Another development was “Migration Nation”, a statement on integration strategy and diversity management, launched by the Minister for Integration in May of this year. It focuses on the role of local communities, authorities, sporting bodies, faith based groups and political parties in building integrated communities.   It also looks at the way in which integration is of necessity a two-way process with responsibilities and rights for both newcomers and the current population.  The document lists eight integration indicators drawn up by Bishop DiMarzio, a member of the UN panel on migration chaired by Peter Sutherland. Two of the indicators are directly relevant to Education: Language acquisition and

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Education continuance. These indicators have been addressed more intensively here in Ireland in recent years through the development of lifelong learning. As Minister for Lifelong Learning, I intend to continue to place a high priority on the needs of the adult education sector.

“I am especially grateful to the adult and community education sector for the key role it plays in meeting the needs of our new communities”

Interculturalism remains a challenge for everyone, not just here in Ireland but right throughout Europe. Between 2002 and 2006 the number of migrants to Ireland increased from 224,000 to 420,000. While the fastest growing groups are EU nationals, particularly from Eastern Europe and the Baltic states, there is also an increase in immigration from Asia and Africa.

Research has shown that many of the new arrivals, who have come to our country from all over the world, are not proficient in the English language. For those without English language skills, everyday tasks are a huge challenge. The problem is further compounded when nobody in the family speaks English. Problems arise in accessing essential services such as health, housing and education, not alone for themselves, but also for their families. In addition, their long-term future, employment prospects and integration into Irish society depends on their ability to use English. Educational services have been provided in recent years to meet the needs of the many and varied cultures now living in Ireland and to help with their integration into our society. English language tuition is provided free of charge through the English for Speakers of other Languages programme, better know as ESOL. Over 13,000 learners availed of English language tuition through this programme last year. The programme, funded by my Department, is provided nationwide to adults through the Vocational Education Committee sector. Other programmes provided by the VEC sector also provide English Language tuition. The suite of Further and Adult education programmes for which I am responsible, is open to all our cultures, depending on their personal circumstances. A review, with a report and recommendations on ESOL provision in Ireland, is currently being considered by my colleague, the Minister for Integration, Conor Lenihan. English language support is also provided to children in our primary and post primary schools. The total cost of this service in the last academic year was in the region of €120 million. Almost 2,000 language teachers have been employed in schools to provide English language tuition. It is estimated that in the region of 28,000 children have benefited from English language support in the 2007/2008 school year. The National Council on Curriculum and Assessment has developed Intercultural Guidelines for primary and for post-primary schools, to support them in developing a more inclusive learning environment and in providing students with the knowledge and skills they need to participate in a diverse society. My Department’s commitment to assisting the many cultures, now in Ireland, to integrate into their local communities is clear. It is important for the continued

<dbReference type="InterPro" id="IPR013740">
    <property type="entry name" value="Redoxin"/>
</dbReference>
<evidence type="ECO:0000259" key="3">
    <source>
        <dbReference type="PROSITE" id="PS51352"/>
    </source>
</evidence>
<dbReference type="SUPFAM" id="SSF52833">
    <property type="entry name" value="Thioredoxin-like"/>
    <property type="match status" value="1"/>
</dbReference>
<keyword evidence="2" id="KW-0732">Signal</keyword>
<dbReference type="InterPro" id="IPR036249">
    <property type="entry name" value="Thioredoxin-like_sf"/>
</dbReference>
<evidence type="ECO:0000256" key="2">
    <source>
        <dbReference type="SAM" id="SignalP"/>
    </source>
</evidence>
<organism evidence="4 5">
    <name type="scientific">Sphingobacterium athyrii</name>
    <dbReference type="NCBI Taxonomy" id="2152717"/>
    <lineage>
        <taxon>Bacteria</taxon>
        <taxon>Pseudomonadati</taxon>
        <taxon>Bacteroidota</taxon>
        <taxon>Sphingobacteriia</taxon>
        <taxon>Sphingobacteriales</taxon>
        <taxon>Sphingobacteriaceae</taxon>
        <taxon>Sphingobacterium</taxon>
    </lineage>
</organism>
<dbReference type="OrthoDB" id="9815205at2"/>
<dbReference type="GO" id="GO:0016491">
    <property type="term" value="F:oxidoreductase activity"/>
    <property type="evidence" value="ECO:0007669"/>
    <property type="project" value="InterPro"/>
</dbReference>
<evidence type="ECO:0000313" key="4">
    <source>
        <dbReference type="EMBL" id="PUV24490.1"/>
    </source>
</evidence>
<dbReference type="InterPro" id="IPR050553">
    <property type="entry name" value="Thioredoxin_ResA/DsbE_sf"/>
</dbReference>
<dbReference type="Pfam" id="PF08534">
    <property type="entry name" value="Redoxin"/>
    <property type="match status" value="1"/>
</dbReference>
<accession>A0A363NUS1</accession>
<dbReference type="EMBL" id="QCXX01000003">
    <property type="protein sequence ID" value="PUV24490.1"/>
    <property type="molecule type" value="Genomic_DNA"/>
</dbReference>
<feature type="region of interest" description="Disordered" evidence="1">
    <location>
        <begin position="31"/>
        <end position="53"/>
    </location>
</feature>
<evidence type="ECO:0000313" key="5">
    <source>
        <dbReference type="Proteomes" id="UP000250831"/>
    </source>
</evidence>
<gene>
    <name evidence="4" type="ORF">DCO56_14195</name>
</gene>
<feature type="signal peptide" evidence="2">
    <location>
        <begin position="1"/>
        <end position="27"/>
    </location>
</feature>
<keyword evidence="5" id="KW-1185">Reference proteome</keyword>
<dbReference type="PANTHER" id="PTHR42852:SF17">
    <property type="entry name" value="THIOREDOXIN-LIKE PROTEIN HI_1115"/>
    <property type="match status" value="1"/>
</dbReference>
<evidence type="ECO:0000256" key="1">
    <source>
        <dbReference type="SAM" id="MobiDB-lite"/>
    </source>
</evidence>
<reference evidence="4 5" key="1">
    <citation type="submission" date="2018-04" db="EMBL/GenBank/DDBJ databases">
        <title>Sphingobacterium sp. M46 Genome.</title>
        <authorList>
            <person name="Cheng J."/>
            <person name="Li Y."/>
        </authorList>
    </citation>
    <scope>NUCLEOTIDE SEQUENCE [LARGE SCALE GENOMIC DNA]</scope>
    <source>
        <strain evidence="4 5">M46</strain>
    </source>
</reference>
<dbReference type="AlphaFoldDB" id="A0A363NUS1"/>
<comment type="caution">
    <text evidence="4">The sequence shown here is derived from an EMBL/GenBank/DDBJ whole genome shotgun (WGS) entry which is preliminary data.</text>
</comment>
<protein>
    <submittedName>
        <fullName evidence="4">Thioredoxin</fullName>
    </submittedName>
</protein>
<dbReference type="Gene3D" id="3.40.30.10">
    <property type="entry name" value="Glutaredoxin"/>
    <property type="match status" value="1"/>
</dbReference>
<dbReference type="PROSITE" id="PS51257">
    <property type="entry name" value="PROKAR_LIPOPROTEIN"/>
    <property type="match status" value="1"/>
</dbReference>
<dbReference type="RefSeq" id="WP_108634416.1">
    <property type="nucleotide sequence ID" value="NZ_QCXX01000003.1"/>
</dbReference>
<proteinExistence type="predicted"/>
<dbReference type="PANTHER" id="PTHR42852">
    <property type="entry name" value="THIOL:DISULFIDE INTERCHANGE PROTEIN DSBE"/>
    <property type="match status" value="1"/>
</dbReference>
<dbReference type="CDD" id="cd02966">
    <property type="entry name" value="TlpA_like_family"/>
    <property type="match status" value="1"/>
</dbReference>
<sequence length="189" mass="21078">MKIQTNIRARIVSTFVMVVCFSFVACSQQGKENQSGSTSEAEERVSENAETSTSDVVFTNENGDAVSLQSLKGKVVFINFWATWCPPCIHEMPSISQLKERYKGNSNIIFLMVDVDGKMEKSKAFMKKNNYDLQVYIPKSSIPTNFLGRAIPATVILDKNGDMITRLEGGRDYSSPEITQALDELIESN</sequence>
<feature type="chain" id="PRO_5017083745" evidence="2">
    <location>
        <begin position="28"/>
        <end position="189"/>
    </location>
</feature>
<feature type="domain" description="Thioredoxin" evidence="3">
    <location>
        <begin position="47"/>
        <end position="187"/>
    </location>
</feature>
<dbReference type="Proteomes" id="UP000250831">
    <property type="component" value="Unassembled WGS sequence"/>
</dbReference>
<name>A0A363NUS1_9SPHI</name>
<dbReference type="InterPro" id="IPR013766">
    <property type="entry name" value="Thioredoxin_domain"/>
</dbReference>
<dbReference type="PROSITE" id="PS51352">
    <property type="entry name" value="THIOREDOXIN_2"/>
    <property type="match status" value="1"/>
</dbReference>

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Go raith míle maith agaibh go léir

INTERCULTURAL

Finally, I am delighted to formally open this Conference on “Creating Intercultural Communities”.

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Ladies and gentlemen, I would like once again to thank AONTAS for the invitation to open this event. I look forward to getting feedback from your deliberations here today.

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Today’s conference will provide a rich mix of analysis, dialogue and practise, drawing on a diverse range of activities currently taking place within the adult and community education sector. It will provide participants with opportunities to learn from one another, to share experiences, and develop new ideas and thinking, which will feed into their future work.

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I am especially grateful to the adult and community education sector for the key role it plays in meeting the needs of our new communities, ranging from the provision of language learning to creating opportunities to share and understand new cultural experiences.

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development of our country, particularly in these challenging economic times, that all our people have the opportunity to participate fully in their communities.

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Philip Watt, Director – NCCRI The Director of the now redundant NCCRI opened the day’s explorations by reflecting on the European Year of Intercultural Dialogue and linking it to strategic work to promote interculturalism in Ireland. He then focused on the Department of Education and Science’s consultations on an intercultural education strategy.